Final Cut Pro X
If you work on a Mac, Final Cut Pro X is a great option. Final Cut Pro was once considered the industry gold standard of editing software. In recent years, however, other software suites have become more popular. However, Final Cut is still a powerful and versatile software for Mac users. It has regained its footing with pros since X’s initial launch by keeping up with the functionality pro editors expect, while refining the interface and timeline. With integrated support for 2D and 3D animated titles and graphics, a robust audio editing toolset and the ability to apply color corrections and grading in-program, Final Cut Pro X is an all-around great piece of software for Mac users and is still the standard in many studios. Final Cut Pro X costs $300.
Adobe Premiere Pro CC
Premiere Pro is a complete video editing platform with extensive format support and built-in tools for audio editing, titles, graphics, color correction and compositing. This industry-leading software is a favorite among enthusiasts and professionals alike. In addition to providing a deep video editing toolset, Premiere Pro also uses automated functions powered by Adobe Sensei, Adobe’s AI technology, to cut down on repetitive tasks and speed up your workflow.
Compatible with both Windows or MacOS, Premiere Pro CC benefits from close integration with the rest of Adobe’s Creative Cloud. You can subscribe to Premiere Pro CC a la carte, but when you combine the power of Premiere with other Creative Cloud apps like Audition and After Effects, you end up with an incredibly powerful storytelling toolkit with support for everything from color grading to media encoding and delivery, along with photo editing and graphic design. You can subscribe to Premiere Pro CC for $20.99 per month, or get full access to the complete Adobe Creative Cloud for $52.99 per month.
Know What You Need
Think of purchasing software as buying into a suite that will help you tell stories. You’ll likely be using the same software for years, so it’s important to seek out software that fits your needs. Each system has its own workflow and its own nuances. What you prefer will depend on how you work.
Each system has its own workflow and its own nuances. What you prefer will depend on how you work.
With the rise of 360 video and 4K, editing systems need to stay up to date with the changing landscape. New formats help us tell stories from new angles, but we need to consider how they will shape our work. Some software comes with native support for these emerging technologies, while others require the user to install a plug-in. Keep this in mind as you shop.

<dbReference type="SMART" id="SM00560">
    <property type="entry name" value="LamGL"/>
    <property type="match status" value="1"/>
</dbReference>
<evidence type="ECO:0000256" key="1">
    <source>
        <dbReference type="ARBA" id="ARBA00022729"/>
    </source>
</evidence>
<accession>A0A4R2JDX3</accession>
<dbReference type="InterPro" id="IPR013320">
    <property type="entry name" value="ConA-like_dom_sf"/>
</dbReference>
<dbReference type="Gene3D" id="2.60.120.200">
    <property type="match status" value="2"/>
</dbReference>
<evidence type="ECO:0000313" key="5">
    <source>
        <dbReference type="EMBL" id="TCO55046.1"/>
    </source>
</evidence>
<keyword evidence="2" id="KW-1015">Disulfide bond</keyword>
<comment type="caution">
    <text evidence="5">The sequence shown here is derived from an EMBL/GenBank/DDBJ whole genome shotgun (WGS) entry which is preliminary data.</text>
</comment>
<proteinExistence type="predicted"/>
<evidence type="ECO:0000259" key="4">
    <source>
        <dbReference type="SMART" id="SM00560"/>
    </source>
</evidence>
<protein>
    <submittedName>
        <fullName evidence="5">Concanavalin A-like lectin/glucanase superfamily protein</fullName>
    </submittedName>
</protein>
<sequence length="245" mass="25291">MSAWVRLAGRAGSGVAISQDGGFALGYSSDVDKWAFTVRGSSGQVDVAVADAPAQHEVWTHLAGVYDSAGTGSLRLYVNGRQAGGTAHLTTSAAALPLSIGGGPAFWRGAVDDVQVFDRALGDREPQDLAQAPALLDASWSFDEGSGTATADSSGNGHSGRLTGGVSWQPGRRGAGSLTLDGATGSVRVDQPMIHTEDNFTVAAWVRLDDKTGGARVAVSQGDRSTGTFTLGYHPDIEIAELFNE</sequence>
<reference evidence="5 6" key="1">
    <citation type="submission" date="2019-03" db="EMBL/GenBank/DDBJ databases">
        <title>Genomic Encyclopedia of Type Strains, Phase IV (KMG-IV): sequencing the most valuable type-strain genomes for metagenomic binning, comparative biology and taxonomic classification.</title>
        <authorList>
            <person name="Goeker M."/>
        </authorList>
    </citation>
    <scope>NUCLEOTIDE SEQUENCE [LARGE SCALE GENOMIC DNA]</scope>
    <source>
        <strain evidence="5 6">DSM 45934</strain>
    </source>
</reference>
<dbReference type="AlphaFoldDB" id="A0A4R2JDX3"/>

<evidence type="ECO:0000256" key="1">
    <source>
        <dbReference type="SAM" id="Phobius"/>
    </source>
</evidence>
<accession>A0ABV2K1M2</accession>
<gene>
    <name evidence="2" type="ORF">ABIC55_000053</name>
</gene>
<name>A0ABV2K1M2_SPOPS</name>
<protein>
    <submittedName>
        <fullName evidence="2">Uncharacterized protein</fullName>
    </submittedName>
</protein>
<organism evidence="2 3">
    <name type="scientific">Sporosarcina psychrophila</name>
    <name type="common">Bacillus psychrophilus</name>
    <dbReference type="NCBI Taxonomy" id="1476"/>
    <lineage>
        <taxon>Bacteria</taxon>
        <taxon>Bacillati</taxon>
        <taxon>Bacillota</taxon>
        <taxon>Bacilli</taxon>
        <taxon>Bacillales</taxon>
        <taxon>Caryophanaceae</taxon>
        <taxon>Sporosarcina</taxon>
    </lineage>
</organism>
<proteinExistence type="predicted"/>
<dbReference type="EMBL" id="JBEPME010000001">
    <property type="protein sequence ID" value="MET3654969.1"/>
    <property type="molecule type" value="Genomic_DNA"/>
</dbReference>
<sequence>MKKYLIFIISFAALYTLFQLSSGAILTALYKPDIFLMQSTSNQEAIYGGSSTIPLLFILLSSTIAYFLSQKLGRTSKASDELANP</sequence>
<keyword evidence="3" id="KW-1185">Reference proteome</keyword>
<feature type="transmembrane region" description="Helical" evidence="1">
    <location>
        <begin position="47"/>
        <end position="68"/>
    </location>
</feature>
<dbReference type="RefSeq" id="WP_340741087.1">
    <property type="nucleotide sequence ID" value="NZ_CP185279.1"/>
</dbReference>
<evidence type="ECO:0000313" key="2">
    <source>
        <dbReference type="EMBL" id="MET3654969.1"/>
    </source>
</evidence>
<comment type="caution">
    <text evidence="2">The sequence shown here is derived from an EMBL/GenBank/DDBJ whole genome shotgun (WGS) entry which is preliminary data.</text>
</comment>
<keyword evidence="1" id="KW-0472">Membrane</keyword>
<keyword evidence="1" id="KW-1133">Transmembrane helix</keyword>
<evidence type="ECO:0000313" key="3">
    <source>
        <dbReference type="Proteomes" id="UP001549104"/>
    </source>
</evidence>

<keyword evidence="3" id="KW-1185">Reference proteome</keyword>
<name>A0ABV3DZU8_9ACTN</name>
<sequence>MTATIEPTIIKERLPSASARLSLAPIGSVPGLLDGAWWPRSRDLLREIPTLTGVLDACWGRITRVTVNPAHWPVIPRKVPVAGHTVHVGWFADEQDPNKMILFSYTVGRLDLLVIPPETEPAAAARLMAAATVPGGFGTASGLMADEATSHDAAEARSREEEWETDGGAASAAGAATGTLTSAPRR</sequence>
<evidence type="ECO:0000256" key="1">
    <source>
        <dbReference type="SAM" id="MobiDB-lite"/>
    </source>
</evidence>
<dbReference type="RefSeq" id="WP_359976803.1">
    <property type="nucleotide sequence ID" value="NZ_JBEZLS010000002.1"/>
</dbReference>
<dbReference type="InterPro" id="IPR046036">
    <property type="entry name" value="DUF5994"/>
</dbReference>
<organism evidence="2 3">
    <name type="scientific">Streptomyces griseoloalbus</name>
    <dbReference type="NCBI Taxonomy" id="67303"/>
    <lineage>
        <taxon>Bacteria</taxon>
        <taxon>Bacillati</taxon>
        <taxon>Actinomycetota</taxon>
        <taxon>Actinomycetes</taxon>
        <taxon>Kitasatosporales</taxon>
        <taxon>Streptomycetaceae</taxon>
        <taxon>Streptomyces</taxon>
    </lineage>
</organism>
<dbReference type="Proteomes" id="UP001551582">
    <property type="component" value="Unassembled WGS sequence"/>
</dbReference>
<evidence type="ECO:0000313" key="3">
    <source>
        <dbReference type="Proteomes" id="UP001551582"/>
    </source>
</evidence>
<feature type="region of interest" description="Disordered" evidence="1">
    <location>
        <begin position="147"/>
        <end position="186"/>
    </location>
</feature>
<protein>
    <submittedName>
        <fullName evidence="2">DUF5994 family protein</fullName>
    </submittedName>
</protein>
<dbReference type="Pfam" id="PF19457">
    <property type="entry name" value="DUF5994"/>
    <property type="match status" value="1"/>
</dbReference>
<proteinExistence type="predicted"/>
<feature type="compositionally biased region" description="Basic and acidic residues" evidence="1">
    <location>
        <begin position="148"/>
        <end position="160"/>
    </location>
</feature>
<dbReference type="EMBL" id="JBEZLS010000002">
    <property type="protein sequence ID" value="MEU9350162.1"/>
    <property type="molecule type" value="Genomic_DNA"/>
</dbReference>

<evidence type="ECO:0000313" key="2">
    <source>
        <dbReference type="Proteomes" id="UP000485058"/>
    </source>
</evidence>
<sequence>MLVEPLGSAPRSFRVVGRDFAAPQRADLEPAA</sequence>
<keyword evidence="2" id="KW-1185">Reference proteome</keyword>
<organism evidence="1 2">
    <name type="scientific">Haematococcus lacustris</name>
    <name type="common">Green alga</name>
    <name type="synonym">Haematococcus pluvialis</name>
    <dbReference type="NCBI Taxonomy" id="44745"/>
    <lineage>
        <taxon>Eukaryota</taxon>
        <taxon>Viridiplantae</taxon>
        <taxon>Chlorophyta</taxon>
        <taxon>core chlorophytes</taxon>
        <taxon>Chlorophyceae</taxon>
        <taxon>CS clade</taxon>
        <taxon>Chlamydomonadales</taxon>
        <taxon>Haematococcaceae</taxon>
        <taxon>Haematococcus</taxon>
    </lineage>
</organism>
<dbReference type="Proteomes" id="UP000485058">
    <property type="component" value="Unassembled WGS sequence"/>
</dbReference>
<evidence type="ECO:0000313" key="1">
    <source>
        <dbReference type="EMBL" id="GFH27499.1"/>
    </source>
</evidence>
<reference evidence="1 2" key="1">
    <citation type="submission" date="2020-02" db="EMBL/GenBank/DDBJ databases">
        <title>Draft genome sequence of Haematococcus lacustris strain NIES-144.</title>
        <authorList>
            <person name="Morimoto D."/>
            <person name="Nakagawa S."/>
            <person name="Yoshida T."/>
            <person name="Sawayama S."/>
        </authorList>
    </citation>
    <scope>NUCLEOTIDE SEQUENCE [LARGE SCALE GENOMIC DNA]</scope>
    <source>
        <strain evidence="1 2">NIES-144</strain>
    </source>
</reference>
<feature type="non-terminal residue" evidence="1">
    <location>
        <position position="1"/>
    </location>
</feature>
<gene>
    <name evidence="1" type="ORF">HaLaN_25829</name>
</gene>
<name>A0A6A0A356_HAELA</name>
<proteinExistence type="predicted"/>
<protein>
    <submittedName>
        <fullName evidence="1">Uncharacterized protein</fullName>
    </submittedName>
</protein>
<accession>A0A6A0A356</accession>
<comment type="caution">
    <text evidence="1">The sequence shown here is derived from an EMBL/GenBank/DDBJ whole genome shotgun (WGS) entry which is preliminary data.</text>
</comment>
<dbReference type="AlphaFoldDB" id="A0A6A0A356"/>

Also consider your own skill level and how you plan to grow your video editing skill-set in the future. Most beginners will start with a drag and drop style editor, some version of which comes standard on many computers. These free options are fine for simple cuts, but beware of downloading free editing software from disreputable sources. This can come with drawbacks like malware, viruses and other problems.
These programs are also often limited when it comes to input and output formats. Plus, the interface can be pretty clunky. We recommend you seek out and learn to use more professional software if you are serious about editing video.
Making the Investment
Years ago, your status as a beginner editor or a pro made a huge difference in the software you used. Today, most pro software comes with enough resources for the beginner or professional to get started without much trouble. If you’re serious about editing, there’s no reason not to start with pro software.
Adobe Premiere Pro, Apple Final Cut Pro X and Avid Media Composer are much more capable than most consumer editing software. Plus, they offer a plethora of resources if you need help getting started. It’s true these upper-level programs often require larger investments of both time and money. However, with a pro editing suite, you can experiment while learning the skills you’ll need to edit professionally.
While price is one important area to consider, functionality is another important area to think about. If you plan on working with 4K, multicam, 360 video or other complex forms of video, you’ll need to find software that can support that workflow. Professional video editing software will all support 360, 4K and multicam editing. Check the features list for any other software you are considering.
In terms of computing power, you’ll need to make sure your system will be able to handle not only the software, but the video you are working with. Always check the minimum system specifications before making any software purchase. You’ll also want to make sure the software you buy is compatible with any plug-ins you might want to use now or in the future.
The Choice is Yours
Video editing is an essential step in the production process. It is the place where the story is truly told. While the camera helps a director paint a picture of a scene or shot, editing reveals the entire story. Editing is how we set the tone, pace, and feeling for a piece of content. While there are many different programs available, it is important to consider your needs as an editor. Purchase the software and system that best fits your production workflow.
For help choosing a computer for video editing, read “How to choose the right computer for video editing: 4 key specs to check.”
Contributors to this article include Chris Settineri and the Videomaker Editorial Staff.